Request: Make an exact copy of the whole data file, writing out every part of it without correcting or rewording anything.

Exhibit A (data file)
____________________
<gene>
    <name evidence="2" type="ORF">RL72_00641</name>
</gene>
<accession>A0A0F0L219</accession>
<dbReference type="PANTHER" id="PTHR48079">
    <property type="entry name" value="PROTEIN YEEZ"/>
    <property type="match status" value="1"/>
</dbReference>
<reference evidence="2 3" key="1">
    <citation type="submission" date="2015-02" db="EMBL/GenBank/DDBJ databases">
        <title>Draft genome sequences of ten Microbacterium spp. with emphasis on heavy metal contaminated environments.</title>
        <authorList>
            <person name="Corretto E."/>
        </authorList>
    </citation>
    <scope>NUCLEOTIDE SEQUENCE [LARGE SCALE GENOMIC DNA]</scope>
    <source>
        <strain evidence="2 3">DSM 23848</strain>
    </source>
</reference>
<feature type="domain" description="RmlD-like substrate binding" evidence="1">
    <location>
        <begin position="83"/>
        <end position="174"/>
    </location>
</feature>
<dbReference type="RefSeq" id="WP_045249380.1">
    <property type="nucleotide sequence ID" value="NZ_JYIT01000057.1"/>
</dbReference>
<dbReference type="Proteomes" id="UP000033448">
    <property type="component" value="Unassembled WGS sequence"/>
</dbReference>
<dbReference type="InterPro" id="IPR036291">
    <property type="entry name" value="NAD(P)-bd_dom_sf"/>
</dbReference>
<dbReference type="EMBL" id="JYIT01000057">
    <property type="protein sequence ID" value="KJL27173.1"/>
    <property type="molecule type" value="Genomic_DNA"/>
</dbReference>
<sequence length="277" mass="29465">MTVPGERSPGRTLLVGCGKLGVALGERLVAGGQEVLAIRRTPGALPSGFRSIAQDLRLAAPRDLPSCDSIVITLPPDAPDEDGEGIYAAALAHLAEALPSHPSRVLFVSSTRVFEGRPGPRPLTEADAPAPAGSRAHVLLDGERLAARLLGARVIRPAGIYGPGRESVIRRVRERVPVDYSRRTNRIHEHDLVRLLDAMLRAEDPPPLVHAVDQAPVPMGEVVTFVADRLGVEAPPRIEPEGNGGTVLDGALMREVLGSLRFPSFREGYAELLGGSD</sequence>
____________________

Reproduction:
<gene>
    <name evidence="2" type="ORF">RL72_00641</name>
</gene>
<accession>A0A0F0L219</accession>
<dbReference type="PANTHER" id="PTHR48079">
    <property type="entry name" value="PROTEIN YEEZ"/>
    <property type="match status" value="1"/>
</dbReference>
<reference evidence="2 3" key="1">
    <citation type="submission" date="2015-02" db="EMBL/GenBank/DDBJ databases">
        <title>Draft genome sequences of ten Microbacterium spp. with emphasis on heavy metal contaminated environments.</title>
        <authorList>
            <person name="Corretto E."/>
        </authorList>
    </citation>
    <scope>NUCLEOTIDE SEQUENCE [LARGE SCALE GENOMIC DNA]</scope>
    <source>
        <strain evidence="2 3">DSM 23848</strain>
    </source>
</reference>
<feature type="domain" description="RmlD-like substrate binding" evidence="1">
    <location>
        <begin position="83"/>
        <end position="174"/>
    </location>
</feature>
<dbReference type="RefSeq" id="WP_045249380.1">
    <property type="nucleotide sequence ID" value="NZ_JYIT01000057.1"/>
</dbReference>
<dbReference type="Proteomes" id="UP000033448">
    <property type="component" value="Unassembled WGS sequence"/>
</dbReference>
<dbReference type="InterPro" id="IPR036291">
    <property type="entry name" value="NAD(P)-bd_dom_sf"/>
</dbReference>
<dbReference type="EMBL" id="JYIT01000057">
    <property type="protein sequence ID" value="KJL27173.1"/>
    <property type="molecule type" value="Genomic_DNA"/>
</dbReference>
<sequence length="277" mass="29465">MTVPGERSPGRTLLVGCGKLGVALGERLVAGGQEVLAIRRTPGALPSGFRSIAQDLRLAAPRDLPSCDSIVITLPPDAPDEDGEGIYAAALAHLAEALPSHPSRVLFVSSTRVFEGRPGPRPLTEADAPAPAGSRAHVLLDGERLAARLLGARVIRPAGIYGPGRESVIRRVRERVPVDYSRRTNRIHEHDLVRLLDAMLRAEDPPPLVHAVDQAPVPMGEVVTFVADRLGVEAPPRIEPEGNGGTVLDGALMREVLGSLRFPSFREGYAELLGGSD</sequence>